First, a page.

# Unnecessary meetings—Because arranging a GSS session is easy, there's a tendency to schedule more meetings than are necessary, which wastes time and energy.

Clinical groupware benefits

* Inexpensive to acquire and use
* Offers evidence-based guidance
* Routinely collects quality and performance measures
* Provides a collaborative workflow platform

Geographic Information System (GIS)

This system captures, stores, processes, and displays geographic information or information in a geographic context, such as showing the location of all city streetlights on a map.

Areas

Usually a section of a map, such as a particular zip code or a large tourist attraction

Points

The intersections of lines on a map, such as the location of an airport or a restaurant

Lines

Usually a series of points on a map (a street or a river, for example)

Education Planning (GIS application)

Analyzing demographic data toward changing school district boundaries or deciding where to build new schools

Urban Planning (GIS application)

Tracking changes in ridership on mass-transit systems and analyzing demographic data to determine new voting districts, among many other uses.

Government (GIS application)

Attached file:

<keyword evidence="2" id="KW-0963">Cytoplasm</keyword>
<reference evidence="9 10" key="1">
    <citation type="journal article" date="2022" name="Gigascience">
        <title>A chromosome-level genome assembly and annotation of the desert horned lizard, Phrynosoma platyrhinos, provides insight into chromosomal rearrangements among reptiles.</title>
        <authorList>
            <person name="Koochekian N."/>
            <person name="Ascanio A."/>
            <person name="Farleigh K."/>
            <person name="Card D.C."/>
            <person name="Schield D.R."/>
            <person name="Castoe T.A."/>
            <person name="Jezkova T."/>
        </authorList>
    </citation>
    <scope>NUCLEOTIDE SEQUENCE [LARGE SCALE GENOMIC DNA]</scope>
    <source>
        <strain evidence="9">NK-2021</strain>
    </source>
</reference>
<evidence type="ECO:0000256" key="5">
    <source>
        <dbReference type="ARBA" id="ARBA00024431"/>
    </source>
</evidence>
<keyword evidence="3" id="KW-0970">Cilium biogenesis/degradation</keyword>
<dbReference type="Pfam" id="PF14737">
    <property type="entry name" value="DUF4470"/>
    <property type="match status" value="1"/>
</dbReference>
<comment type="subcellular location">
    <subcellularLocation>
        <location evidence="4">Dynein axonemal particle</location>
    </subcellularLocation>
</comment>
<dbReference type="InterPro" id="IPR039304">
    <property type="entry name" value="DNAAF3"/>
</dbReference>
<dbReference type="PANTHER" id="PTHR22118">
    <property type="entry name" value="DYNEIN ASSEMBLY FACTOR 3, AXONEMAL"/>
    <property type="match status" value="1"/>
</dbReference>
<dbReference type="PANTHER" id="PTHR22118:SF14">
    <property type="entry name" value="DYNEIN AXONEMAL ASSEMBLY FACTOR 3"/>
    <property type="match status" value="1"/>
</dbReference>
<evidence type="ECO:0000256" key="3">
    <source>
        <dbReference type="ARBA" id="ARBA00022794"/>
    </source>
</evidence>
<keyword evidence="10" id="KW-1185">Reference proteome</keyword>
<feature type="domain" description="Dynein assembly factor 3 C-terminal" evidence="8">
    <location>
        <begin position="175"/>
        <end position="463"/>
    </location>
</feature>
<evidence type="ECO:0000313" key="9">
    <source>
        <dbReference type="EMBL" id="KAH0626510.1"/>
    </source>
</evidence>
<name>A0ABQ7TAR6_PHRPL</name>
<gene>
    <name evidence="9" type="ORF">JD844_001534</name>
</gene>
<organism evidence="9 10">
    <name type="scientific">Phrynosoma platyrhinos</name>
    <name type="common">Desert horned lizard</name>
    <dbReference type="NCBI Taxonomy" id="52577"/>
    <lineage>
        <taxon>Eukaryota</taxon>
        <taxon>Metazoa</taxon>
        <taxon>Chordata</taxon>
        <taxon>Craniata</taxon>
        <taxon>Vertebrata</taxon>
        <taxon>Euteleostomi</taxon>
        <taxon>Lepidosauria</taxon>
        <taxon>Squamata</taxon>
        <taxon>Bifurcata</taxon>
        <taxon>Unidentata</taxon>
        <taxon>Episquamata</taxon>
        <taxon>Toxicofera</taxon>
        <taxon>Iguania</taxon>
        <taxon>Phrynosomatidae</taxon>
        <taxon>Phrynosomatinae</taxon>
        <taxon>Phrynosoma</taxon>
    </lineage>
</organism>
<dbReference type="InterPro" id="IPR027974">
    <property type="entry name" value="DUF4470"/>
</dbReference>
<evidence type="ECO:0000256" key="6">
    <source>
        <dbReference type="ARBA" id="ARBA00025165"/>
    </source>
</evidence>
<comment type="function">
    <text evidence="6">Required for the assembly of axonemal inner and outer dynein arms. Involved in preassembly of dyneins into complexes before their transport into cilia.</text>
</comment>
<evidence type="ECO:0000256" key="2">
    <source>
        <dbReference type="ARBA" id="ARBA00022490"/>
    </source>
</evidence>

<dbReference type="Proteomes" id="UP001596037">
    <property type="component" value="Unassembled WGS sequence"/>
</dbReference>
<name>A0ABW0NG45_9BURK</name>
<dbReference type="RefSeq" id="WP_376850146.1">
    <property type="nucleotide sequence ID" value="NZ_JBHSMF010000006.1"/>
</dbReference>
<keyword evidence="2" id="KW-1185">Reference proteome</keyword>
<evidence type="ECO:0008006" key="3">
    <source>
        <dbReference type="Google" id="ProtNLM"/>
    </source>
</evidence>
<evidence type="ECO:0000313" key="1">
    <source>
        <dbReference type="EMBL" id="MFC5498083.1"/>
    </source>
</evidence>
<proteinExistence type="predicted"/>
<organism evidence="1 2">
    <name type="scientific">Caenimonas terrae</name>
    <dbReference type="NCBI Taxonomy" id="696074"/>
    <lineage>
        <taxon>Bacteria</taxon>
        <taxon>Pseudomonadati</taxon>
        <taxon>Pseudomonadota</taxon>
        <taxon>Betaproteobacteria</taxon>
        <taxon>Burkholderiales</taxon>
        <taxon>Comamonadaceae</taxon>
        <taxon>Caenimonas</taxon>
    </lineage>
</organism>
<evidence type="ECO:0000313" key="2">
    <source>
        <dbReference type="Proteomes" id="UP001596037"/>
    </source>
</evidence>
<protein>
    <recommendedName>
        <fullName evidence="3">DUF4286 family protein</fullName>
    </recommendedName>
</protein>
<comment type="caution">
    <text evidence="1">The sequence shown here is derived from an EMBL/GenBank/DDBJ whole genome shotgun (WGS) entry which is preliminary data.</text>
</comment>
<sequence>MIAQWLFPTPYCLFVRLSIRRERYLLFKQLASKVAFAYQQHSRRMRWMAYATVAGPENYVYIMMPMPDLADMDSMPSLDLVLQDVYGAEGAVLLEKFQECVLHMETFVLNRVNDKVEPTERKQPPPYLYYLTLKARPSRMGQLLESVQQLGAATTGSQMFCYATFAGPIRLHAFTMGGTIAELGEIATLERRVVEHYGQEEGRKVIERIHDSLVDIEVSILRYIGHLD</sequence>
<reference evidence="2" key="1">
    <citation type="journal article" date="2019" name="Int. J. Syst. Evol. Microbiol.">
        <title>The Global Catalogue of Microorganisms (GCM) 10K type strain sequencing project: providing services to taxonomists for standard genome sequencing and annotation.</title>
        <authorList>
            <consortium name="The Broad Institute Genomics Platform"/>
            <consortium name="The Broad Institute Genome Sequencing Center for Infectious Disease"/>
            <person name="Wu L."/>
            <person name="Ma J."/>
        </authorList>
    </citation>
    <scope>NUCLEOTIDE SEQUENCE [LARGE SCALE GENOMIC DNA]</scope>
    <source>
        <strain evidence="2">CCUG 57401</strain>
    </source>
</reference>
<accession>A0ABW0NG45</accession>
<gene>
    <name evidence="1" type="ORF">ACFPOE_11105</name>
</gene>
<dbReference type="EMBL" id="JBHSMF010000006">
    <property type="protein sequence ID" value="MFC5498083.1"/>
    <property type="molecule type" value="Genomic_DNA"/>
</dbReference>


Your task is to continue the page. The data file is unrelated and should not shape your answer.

Making the best use of personnel and equipment while dealing with tight budgets, dispatching personnel and equipment to crime and fire locations, maintaining crime statistics.

Insurance (GIS application)

Combining data on community boundaries, street addresses, and zip codes with search capabilities to find information on potential hazards, such as natural disasters, auto-rating variables, and crime rate indexes.

Marketing (GIS application)

Pinpointing areas with the greatest concentration of potential customers, displaying sales statistics in a geographic context, evaluating demographic and lifestyle data to identify new markets, targeting new products to specific populations, analyzing market share and population growth in relation to new store locations, and evaluating a company's market position based on geographic location

Real Estate (GIS application)

Finding properties that meet buyers' preferences and price ranges, using a combination of census data, multi, ple listing files, mortgage information, and buyer profiles. GISs also help establish selling prices for homes by surveying an entire city to identify comparable neighborhoods and average sales prices. GISs can be used for appraisal purposes to determine relationships between national, regional, and local economic trends and the demand for local real estate

Transportation and Logistics (GIS application)

Managing vehicle fleets, coding delivery addresses, creating street networks for predicting driving times, and developing maps for scheduling routing and deliveries